Top image: Smith & Wesson 22/32 Kit Gun courtesy collectorsfirearms.com
When somebody comes up with a great gun idea, one of the first things demanded after its initial success is either a scaled-down or scaled-up version. Smith & Wesson’s Hand Ejector series of double-action revolvers has become the icon of the company and was the benchmark of revolvers for more than a century. The first Hand Ejectors were brought to market in 1895 in two frame sizes: the .32-caliber I-frame and .38-caliber K-frame. It should be noted that there were some .32-caliber revolvers made on the K-frame as well. These revolvers found immediate favor among target shooters, as well as police officers and the general shooting public, and the company immediately began putting together a plan for producing revolvers from .22 caliber to .44 caliber in various frame sizes.
.22-cal. LadySmith revolver image courtesy invaluable.com
Smith & Wesson introduced the first Ladysmith built on its smallest M-frame in 1902. The Ladysmith was the only revolver made on this frame and featured a 7-shot cylinder chambered in .22 Long. Barrel lengths ranged from 2 to 6 inches. The Ladysmith was discontinued in 1921 with some 26,154 revolvers made in three variations. A major factor in consideration for halting production was the size of the revolver. It is said that the M-frame and its components were so small that the men assembling them had a fair amount of difficulty doing their job, thus increasing the cost of production substantially and lessening the profit on such pieces compared to their larger counterparts. These miniature Smith & Wessons are highly sought after by collectors today.
In 1910 a San Francisco-based gun dealer named Phil Bekeart began calling for Smith & Wesson to chamber its .32-caliber I-frame in .22 caliber. Bekeart felt that a heavy framed .22 would be a big seller among target shooters of the time. He was so committed to the idea that he pre-ordered 1,000 revolvers. This 22/32 Heavy-Frame Target model had a 6" barrel, a six-shot cylinder, adjustable sights, checkered walnut stocks that extended beyond the square butt, a la the single-shot Smith & Wesson target revolvers. Bekeart’s faith in the popularity of the 22/32 Heavy-Frame Target model was a bit ambitious. Just 292 of the original order of 1,000 revolvers were shipped. Though this revolver remained in the Smith & Wesson catalog into the 1930s, it did not set the world on fire. Target shooting, while still popular, had pretty much reached its peak, and then—much like today—other forms of recreation began to make inroads into it, vying for its time and tools.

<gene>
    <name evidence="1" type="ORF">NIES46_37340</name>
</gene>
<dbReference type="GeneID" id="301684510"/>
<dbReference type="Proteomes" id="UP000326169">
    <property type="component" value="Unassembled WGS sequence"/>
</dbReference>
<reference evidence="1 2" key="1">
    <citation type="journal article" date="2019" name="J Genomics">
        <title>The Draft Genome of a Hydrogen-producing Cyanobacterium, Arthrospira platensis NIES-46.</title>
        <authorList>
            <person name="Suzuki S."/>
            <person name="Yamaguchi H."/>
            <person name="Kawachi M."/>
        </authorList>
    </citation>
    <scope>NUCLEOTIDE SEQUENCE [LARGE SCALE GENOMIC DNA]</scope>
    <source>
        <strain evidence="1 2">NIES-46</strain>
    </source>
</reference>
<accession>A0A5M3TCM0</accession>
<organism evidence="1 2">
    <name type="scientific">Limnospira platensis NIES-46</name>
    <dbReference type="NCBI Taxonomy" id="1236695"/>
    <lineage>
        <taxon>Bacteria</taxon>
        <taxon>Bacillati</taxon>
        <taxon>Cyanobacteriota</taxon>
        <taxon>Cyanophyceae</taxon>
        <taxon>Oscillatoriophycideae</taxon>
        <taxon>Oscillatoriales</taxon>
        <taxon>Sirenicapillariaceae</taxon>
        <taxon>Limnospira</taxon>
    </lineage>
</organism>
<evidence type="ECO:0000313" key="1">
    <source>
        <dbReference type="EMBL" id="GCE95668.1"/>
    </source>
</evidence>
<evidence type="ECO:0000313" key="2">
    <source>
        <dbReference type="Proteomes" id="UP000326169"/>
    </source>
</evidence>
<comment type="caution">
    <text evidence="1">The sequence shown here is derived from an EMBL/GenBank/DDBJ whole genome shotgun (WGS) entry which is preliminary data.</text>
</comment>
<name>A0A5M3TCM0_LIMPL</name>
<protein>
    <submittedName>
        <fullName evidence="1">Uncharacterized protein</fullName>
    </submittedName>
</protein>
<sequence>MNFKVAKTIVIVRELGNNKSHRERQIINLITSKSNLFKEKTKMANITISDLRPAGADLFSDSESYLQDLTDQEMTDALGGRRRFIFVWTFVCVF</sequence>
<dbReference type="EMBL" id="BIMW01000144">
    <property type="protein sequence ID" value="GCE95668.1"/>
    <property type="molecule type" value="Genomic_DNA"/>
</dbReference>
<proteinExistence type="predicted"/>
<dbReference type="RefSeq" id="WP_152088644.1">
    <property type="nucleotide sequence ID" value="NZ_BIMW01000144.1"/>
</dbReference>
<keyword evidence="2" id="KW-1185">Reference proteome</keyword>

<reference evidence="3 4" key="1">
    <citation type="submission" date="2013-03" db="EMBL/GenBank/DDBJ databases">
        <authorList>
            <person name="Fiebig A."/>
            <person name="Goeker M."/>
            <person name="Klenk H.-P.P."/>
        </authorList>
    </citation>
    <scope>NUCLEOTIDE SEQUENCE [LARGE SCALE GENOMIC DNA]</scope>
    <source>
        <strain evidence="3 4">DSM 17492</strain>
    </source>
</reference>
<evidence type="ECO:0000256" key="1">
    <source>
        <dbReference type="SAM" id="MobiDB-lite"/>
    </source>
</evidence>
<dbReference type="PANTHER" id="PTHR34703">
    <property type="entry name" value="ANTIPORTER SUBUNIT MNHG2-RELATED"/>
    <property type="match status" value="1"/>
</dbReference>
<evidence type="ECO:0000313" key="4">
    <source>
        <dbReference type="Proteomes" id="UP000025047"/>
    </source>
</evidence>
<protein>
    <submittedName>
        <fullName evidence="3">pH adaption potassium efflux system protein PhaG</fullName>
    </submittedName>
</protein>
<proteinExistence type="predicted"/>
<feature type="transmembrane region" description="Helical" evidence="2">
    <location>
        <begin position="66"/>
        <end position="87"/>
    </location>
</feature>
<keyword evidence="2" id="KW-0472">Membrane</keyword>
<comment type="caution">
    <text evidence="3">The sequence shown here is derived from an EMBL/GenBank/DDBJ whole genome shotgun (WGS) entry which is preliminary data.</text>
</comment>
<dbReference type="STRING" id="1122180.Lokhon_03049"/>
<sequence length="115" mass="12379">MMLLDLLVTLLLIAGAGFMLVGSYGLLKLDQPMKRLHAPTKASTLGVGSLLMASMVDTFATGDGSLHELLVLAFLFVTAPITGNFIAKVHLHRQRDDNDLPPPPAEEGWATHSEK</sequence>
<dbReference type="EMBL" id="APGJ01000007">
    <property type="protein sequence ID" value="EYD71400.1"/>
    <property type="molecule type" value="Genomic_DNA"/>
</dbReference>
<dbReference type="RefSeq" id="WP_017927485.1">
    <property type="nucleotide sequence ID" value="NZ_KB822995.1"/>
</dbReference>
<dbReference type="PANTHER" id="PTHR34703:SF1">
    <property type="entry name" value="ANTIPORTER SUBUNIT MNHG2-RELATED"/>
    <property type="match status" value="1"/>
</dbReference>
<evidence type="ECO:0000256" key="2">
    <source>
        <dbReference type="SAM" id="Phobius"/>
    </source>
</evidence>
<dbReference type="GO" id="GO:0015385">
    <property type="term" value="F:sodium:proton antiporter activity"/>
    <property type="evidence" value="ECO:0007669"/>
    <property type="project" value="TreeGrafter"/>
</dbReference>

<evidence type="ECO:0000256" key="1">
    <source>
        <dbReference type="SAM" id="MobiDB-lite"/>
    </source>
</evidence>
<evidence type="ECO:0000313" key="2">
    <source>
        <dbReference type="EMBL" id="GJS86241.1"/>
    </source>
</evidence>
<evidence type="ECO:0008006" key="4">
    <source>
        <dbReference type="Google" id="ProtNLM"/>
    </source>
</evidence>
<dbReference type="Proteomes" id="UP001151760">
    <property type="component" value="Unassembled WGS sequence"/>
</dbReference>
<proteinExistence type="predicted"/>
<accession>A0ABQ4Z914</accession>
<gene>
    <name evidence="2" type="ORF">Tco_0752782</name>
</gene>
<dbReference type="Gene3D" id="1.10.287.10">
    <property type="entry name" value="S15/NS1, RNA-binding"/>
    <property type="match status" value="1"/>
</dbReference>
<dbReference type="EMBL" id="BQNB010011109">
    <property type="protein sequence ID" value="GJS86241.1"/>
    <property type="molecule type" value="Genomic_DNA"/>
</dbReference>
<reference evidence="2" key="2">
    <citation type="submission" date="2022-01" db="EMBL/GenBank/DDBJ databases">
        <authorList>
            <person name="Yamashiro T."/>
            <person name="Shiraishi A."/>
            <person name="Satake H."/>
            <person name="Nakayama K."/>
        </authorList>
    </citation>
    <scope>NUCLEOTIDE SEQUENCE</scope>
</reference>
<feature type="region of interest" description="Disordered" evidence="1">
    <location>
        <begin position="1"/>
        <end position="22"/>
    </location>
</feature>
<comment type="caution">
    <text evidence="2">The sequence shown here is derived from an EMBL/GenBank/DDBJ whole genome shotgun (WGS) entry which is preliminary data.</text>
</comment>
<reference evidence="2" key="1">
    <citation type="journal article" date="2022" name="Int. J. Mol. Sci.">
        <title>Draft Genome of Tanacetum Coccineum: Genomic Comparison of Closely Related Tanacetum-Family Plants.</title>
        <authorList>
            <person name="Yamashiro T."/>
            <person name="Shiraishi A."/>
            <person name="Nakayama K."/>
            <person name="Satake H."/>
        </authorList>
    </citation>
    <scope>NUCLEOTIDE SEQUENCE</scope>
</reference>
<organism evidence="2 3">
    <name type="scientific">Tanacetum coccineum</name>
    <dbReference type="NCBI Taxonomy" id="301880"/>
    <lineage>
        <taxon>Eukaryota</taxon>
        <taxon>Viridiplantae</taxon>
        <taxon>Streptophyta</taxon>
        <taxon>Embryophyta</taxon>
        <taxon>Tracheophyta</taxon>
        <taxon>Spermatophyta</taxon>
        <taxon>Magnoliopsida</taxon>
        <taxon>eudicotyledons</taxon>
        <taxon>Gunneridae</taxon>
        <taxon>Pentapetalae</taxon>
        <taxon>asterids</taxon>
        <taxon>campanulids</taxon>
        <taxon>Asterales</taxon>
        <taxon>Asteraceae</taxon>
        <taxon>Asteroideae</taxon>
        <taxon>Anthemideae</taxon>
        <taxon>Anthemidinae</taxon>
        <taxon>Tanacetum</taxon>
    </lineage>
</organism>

Smith & Wesson Transition 22/32 image courtesy invaluable.com
During the depths of The Depression—1936—Smith & Wesson introduced a 22/32 revolver with a 4" barrel. Christened the Kit Gun, it was marketed to hikers and fishermen who wanted a handy, lightweight revolver to deal with pests and snakes. The term Kit Gun meant that its intent was to be carried within one’s kit as they traveled around the backcountry and streams. World War II curtailed virtually all civilian guns, including the 22/32 Kit Gun, but it returned to the S&W lineup in 1950. The post-war guns featured a change to the then-new hammer block, as well as a new micrometer-click rear sight.
Smith & Wesson Flat Latch image courtesy invaluable.com
Three years later a new series was introduced, the 22/32 Kit Gun Model of 1953. The most notable change was an improvement to the I-frame by the replacement of a leaf-type mainspring with a coil spring. A 2"-barreled version was also first offered. In 1955 the fourth screw at the top of the sideplate was eliminated. Model numbers were assigned to all Smith & Wesson handguns in 1957, and the 22/32 Kit Gun became known as the Model 34. The I-frame was replaced by the J-frame in 1960; the primary difference being a larger cylinder window to make room for a longer cylinder that could accept .38 Special cartridges. Though this didn’t directly impact the Model 34, it followed with the J-frame to simplify the line. The M prefix to the serial number was added in October 1968 in order to distinguish these from others in the line. Fifteen examples of the Model 34 were started without the micrometer-click rear sight; instead a groove in the topstrap served. Of these, just four were shipped. As can be imagined, collector interest is quite high in these four revolvers.
In 1954 a prototype variation featuring an aluminum frame and weighing 14 1/2 oz. was built. Christened the Model 43, it was cataloged in 1955 but not in full distribution until 1958. A Model 51 chambered in .22 WMR was brought out in 1961 and discontinued in 1974. The Model 51 was produced in both round- and square-butt configuration with just 500 in the round-butt, making it quite rare and generation considerable collector interest.
A stainless-steel Kit Gun, dubbed the Model 63 was introduced in 1977 and made until 1998. It was available with either a 2" or 4" barrel, round or square butt.
Smith & Wesson Model 63
The Model 34 was discontinued in 1991 though there were a few reissues. Today it exists in two more modern configurations, the Model 317 with an aluminum frame, 3" barrel and an eight-shot cylinder or the Model 63, with a stainless steel frame, 3" barrel and an eight-shot cylinder. The newer versions carry an MSRP just north of $750. Vintage Model 34s range from the mid-$500s to more than a grand, depending on condition and whether the original box and accessories are included. Add 75 percent to 150 percent for the 1953 version, and 200 percent to 300 percent for a pre-War Model 22/32 Kit Gun. Like Smith’s big .44s and .45s, there is considerable interest in these “micro” Smith & Wessons.